In May 1943, anthropologist and Office of War Information / Farm Security Administration photographer John Collier (May 22, 1913 – February 25, 1992) and his wife and work partner Mary E. T. Collier paid a visit to the woodsmen in western Maine close to the New Hampshire border.
They photographed the woodsmen, who worked 13-hour days on the spring wood pulp drive down the Kennebago River and Mooselookmeguntic Lake, dressed in spiked shoes and wielding long pikes to guide logs toward pulp and paper mills. Collier camped with the men, joined them for their four daily meals and shared their bunkhouse.
Collier spoke about his work in 1965 in an interview with Richard K. Doud.
Before that, a few words about why he was often known as John Collier Junior. His father, John Collier (May 4, 1884 – May 8, 1968) was a sociologist, writer, social reformer and Native American advocate. He served as Commissioner for the Bureau of Indian Affairs in the President Franklin D. Roosevelt administration, from 1933 to 1945. He was chiefly responsible for the “Indian New Deal”, especially the Indian Reorganization Act of 1934, through which he intended to reverse a long-standing policy of cultural assimilation of Native Americans.
Here’s his son speaking about his own career:
I got interested in photography in the first place because of the fact that I had a career as a mural painter and an artist on the project under Dorthea Lange’s first husband, Maynard Dixon, a Western painter. And I decided to make that my career.
For medical reasons I didn’t go to school and so I devoted myself to the fine arts. Then it became apparent that I had to find a place for myself in society and make a living and after a good many years of investing very deeply in both painting and writing I looked about for some means of exchange that would allow me to operate in society.
I also was very disturbed because I was in the midst of the great depression and I was alarmed at the documentary material, particularly material that tended to be social propaganda, made very bad art. And I wasn’t at all pleased with painting as a medium for expressing my intellectual feelings about society. So I decided to shift to a medium that was more articulate and I turned to photography because it seemed capable of being able to handle the problem of documentation and understanding without getting involved with a decadent level of fine art. Also photography was a needed commodity, people needed pictures; they did not need my painting nor my writing.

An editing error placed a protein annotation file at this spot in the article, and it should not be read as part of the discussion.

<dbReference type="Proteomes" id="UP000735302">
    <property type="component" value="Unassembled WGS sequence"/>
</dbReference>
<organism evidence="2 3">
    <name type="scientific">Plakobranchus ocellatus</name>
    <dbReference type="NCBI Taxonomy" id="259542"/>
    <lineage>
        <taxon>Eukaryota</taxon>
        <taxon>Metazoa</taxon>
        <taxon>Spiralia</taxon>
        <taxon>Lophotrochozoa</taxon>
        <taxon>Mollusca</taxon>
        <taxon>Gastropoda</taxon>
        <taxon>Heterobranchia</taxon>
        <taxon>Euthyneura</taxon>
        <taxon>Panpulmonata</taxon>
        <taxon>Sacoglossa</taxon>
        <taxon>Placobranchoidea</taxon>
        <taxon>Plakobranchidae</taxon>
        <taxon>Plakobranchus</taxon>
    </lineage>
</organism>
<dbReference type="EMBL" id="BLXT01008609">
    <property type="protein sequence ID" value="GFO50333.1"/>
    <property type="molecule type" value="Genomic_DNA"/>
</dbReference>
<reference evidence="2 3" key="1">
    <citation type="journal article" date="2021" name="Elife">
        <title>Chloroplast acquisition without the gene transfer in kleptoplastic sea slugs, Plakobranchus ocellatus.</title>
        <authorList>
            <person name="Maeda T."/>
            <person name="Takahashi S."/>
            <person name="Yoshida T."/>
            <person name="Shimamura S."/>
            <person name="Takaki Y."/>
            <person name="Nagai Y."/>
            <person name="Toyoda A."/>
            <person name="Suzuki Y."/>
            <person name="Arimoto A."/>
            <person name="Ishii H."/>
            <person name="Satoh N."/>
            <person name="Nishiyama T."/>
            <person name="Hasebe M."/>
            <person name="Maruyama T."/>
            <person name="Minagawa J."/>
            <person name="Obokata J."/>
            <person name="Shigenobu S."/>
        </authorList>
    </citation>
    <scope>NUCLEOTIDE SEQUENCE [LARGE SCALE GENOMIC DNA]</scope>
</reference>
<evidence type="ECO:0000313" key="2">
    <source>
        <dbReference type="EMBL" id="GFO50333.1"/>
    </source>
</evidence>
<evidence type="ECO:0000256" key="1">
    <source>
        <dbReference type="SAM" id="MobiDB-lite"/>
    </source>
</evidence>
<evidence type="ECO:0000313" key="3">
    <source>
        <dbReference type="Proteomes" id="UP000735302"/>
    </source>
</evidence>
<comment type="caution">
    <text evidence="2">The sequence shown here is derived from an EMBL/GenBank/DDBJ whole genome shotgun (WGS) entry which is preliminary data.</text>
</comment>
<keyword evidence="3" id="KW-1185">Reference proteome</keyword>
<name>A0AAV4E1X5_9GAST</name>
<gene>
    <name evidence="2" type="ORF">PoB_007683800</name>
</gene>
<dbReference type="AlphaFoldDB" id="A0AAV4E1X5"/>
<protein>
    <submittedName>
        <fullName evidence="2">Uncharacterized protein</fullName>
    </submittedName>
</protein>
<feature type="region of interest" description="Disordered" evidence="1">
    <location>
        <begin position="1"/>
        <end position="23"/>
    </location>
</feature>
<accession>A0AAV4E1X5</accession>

And under the pressure of the great depression I felt the necessity of contributing and being needed. And though I was an assistant on a mural on the WPA I didn’t feel it was an objective enough job. So I decided I should become some kind of a student of what was going on. Painting was no medium for this kind of introspective examination so I decided to go to my own cultural field, the Spanish Southwest where I had grown up, to try to work out some better understanding of Spanish-American culture. And the first project that I was involved with I prepared for by six months reading in the Bancroft Library at the University of California. I went into the Southwest and made a personally financed document on the Spanish-American sheep camp. And it was on the basis of this document that I was hired by Roy Stryker. I had shown the document to Dorothea Lange, and Dorothea Lange was a childhood friend of mine.
– John Collier
So I knew Dorothea Lange, I was a photographer and knew about photography. After completing this document Dorothea Lange suggested that I send it to Roy Stryker along with other work. I sent it and forgot all about it. Maybe months went by and I ended up with one photographic job after another, finally reaching the bottom being a printer for Gabriel Milan’s, a very cutthroat photographic company in San Francisco. And I didn’t do well.
One time a phone call came into the laboratory from Washington, D.C. And there was much excitement in the laboratory, and I was called out of my little dungeon where I was tinting gold-toned baby portraits and picked up the phone and couldn’t hear what the man said, having lifelong hearing difficulty. It was Roy Stryker on the phone, so I handed the phone to the nearest person, who was the boss. And the boss listened and he said, “There’s a crazy guy in Washington, D.C. who wants to pay you $2,300 a year. You’d better take it because I’m going to fire you.”
So I took up the phone and I said, “Yes.” I didn’t hear anything else that he said, and immediately prepared to leave for Washington, D.C. But this was the climax of the concern that I had to do something about direct analysis and observation about what was going on around me at the time of the great depression.
– John Collier
Maine Woodsmen – via Library of Congress
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